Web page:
Al-Salam ‘Alaykum, this is Syed Ali Imran – and you are listening to the Forties podcast, brought to you by Mizan Institute.
This is episode 4 – Sincere Worship and Cleansing our Intentions
عَلِيُّ بْنُ إِبْرَاهِيمَ عَنْ مُحَمَّدِ بْنِ عِيسَى عَنْ يُونُسَ عَنْ عَبْدِ اللَّهِ بْنِ مُسْكَانَ عَنْ أَبِي عَبْدِ اللَّهِ ع فِي قَوْلِ اللَّهِ عَزَّ وَ جَلَّ- حَنِيفاً مُسْلِماً قَالَ خَالِصاً مُخْلِصاً لَيْسَ فِيهِ شَيْءٌ مِنْ عِبَادَةِ الْأَوْثَانِ.
عَنْهُ عَنْ أَبِيهِ عَنْ يُونُسَ بْنِ عَبْدِ الرَّحْمَنِ عَنْ عَبْدِ اللَّهِ بْنِ مُسْكَانَ عَنْ أَبِي عَبْدِ اللَّهِ ع فِي قَوْلِ اللَّهِ تَعَالَى حَنِيفاً مُسْلِماً قَالَ خَالِصاً مُخْلِصاً لَا يَشُوبُهُ شَيْء
Hadith #3: Abu ‘Abdillah was asked about the words of Allah, the Majestic, the Glorious, ‘…humble and submitted.’ (3:67), the Imam said, ‘It (humble and submitted) is one purely sincere who has not worshipped any idols.’”
In another hadith: Purely Sincere and their sincerity is not polluted by anything else
This narration is explaining the meaning of a verse of the following Quran:
مَا كَانَ إِبْرَاهِيمُ يَهُودِيًّا وَلَا نَصْرَانِيًّا وَلَٰكِن كَانَ حَنِيفًا مُّسْلِمًا وَمَا كَانَ مِنَ الْمُشْرِكِينَ – 3:67
[3:67] Abraham was neither a Jew nor a Christian, but he was one inclining toward truth, a Muslim [submitting to Allah]. And he was not of the polytheists.
Prophet Ibrahim (a) had never been on the path of the polytheists and rather he was always someone who was inclining towards the truth and he was not corrupted by anything.
We may rightfully believe that sincerity – which is to be clean in our intentions – and for not to be corrupt by anything are contradictions – meaning you can’t be sincere and at the same time your intentions may be inclining towards something else, that your intentions are polluted with some other motive.
If that’s the case, then if someone does Wuḍū for Allah (swt), but at the same time also because they want to cool off in the hot weather – it seems that one’s sincerity has now been corrupted with a secondary matter. Is this really the case? Have we corrupted our sincerity for doing Wuḍū’ for Allah (swt) in this example? Let us open up this example in 4 possible scenarios:
1) In one scenario you may do Wuḍū for Allah sincerely, but it just so happens that the water is also cold and you end up getting cooled off in the process. There is no problem here because your intention for doing Wuḍū was sincerely for Allah, and the fact that you got cooled off because of the cold water was simply a natural consequence of the act – not because you actually intended for it.
2) In a second scenario the actual and primary intent happens to be that you want to cool off with cold water. But right before you begin to wash yourself to cool off, you think, I might as well do Wuḍū as well in the process – in this case the Wuḍū is definitely invalid, because it is not even your primary intention, in fact if it weren’t for you wanting to cool off you may have never done the Wuḍū’ to begin with! In this scenario the intention of doing Wuḍū has definitely been polluted with something else.
3) A third scenario would be when neither of the two motives push someone to perform an act, meaning if the person did not want to do Wuḍū’ they would not have washed their face to cool off, and if they did not want to cool off they wouldn’t have done Wuḍū’ either. Meaning, both reasons collectively motivate someone to perform the act of worship. Since these two motives then collectively become the primary reason to do the Wuḍū’ this would also definitely be an example where a sincere act for Allah (swt) has become corrupted and polluted with something else.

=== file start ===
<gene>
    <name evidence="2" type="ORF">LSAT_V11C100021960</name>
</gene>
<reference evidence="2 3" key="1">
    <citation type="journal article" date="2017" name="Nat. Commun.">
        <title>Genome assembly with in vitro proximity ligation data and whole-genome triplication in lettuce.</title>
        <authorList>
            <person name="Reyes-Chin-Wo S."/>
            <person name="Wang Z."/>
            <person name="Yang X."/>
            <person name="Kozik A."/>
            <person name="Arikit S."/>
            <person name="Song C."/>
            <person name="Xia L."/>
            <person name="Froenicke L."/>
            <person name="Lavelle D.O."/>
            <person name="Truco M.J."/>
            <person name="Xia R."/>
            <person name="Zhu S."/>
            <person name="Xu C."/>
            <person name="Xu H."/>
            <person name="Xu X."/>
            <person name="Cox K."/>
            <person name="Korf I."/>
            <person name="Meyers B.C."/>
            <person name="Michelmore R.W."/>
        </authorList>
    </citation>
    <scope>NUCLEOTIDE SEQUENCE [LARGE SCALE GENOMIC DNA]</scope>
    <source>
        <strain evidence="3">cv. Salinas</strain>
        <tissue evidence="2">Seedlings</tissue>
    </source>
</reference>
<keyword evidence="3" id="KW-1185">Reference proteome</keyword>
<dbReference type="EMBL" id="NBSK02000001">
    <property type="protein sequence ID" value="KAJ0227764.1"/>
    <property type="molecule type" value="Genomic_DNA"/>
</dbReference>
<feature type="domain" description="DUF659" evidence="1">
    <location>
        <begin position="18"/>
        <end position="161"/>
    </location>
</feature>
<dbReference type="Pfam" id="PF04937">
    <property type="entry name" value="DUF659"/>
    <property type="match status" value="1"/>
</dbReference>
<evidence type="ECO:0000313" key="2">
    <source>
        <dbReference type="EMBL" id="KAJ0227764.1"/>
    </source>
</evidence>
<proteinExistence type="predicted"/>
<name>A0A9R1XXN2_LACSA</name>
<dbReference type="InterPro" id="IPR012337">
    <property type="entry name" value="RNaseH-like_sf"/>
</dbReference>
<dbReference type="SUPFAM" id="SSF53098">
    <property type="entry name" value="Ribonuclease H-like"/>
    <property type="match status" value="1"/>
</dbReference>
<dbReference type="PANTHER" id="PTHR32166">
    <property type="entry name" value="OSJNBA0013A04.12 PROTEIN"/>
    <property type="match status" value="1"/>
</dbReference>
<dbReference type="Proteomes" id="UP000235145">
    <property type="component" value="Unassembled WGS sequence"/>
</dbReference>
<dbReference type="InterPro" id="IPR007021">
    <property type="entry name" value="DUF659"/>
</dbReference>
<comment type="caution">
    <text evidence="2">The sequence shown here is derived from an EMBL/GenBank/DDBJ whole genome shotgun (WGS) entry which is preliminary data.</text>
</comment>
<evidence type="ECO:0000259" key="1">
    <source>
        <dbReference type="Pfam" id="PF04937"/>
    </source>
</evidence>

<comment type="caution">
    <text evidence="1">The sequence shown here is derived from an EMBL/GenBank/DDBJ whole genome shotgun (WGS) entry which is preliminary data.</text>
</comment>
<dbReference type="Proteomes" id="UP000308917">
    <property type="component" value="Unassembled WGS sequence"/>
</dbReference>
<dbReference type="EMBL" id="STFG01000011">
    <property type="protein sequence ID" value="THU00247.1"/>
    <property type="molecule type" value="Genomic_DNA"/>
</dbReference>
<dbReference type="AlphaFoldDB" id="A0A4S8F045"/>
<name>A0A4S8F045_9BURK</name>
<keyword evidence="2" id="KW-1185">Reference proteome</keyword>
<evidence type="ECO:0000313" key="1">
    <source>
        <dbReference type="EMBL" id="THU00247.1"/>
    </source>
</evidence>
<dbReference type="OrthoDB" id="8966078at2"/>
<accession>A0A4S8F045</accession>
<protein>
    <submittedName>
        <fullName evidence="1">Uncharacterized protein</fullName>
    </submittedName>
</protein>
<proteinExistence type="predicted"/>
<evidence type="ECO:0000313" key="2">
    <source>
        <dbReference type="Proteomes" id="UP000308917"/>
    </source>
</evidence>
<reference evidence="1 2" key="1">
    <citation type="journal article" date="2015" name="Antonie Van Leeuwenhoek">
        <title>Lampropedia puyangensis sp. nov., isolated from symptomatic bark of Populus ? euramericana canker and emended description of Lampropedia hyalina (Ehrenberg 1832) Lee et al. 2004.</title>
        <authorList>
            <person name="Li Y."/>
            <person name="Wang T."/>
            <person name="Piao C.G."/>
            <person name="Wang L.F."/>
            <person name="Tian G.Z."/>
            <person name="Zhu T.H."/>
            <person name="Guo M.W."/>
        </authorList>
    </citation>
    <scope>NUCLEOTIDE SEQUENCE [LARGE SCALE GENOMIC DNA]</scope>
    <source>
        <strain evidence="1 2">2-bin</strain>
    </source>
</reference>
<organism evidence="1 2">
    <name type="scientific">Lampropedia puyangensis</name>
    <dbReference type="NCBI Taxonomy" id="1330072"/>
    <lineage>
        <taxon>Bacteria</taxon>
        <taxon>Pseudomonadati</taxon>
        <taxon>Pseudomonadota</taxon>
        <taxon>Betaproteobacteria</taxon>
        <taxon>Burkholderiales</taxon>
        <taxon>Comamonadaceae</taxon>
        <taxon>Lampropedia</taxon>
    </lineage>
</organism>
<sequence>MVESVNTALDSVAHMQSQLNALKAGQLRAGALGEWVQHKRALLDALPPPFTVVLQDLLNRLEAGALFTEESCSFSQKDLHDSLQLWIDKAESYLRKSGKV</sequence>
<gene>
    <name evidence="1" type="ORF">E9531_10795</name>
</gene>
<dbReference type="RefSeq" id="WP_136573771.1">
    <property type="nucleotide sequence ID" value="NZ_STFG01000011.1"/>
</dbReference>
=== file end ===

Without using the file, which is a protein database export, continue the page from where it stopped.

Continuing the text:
4) Now the fourth scenario is a little tricky – this is a case where you have two motives independent of each other. This is when someone had the intent of doing Wuḍū’ whether the water cools them off or not, and likewise they also had the intention of cooling themselves off whether they ended up doing Wuḍū or not. Sayyid Zanjani says this is a tricky scenario and some scholars have said even this Wuḍū is invalidated, although Sayyid Zanjani believes it appears to be correct since at the end of the day when the person performs the Wuḍū they have done so because of an independent motive and intention, not that it was corrupted or polluted and mixed with another intention and motive.
Nevertheless, Sayyid Zanjani acknowledges that even in this case it would still be better to perform the Wuḍū’ for the sole intention of seeking closeness to Allah and not even have another independent motive and that in fact, in some acts of worship this is not easy to do.
The fact that attaining higher degrees of sincerity where one does not even have an independent motive of performing an act of worship is a task which requires a lot of practice and purifying of the self, this is perhaps the reason why it has been said in a narration that the best of worships is ikhlāṣ (sincerity).
We’ll explain why that is the case in the next episode where we present a hadith from Imam Jawad (a) – Inshallah.
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Sayyid Ali studied in the seminary of Qom from 2012 to 2021, while also concurrently obtaining a M.A in Islamic Studies from the Islamic College of London in 2018. In the seminary he engaged in the study of legal theory, jurisprudence and philosophy, eventually attending the advanced kharij of Usul and Fiqh in 2018. He is currently completing his Masters of Education at the University of Toronto and is the head of a private faith-based school in Toronto, as well as an instructor at the Mizan Institute and Mufid Seminary.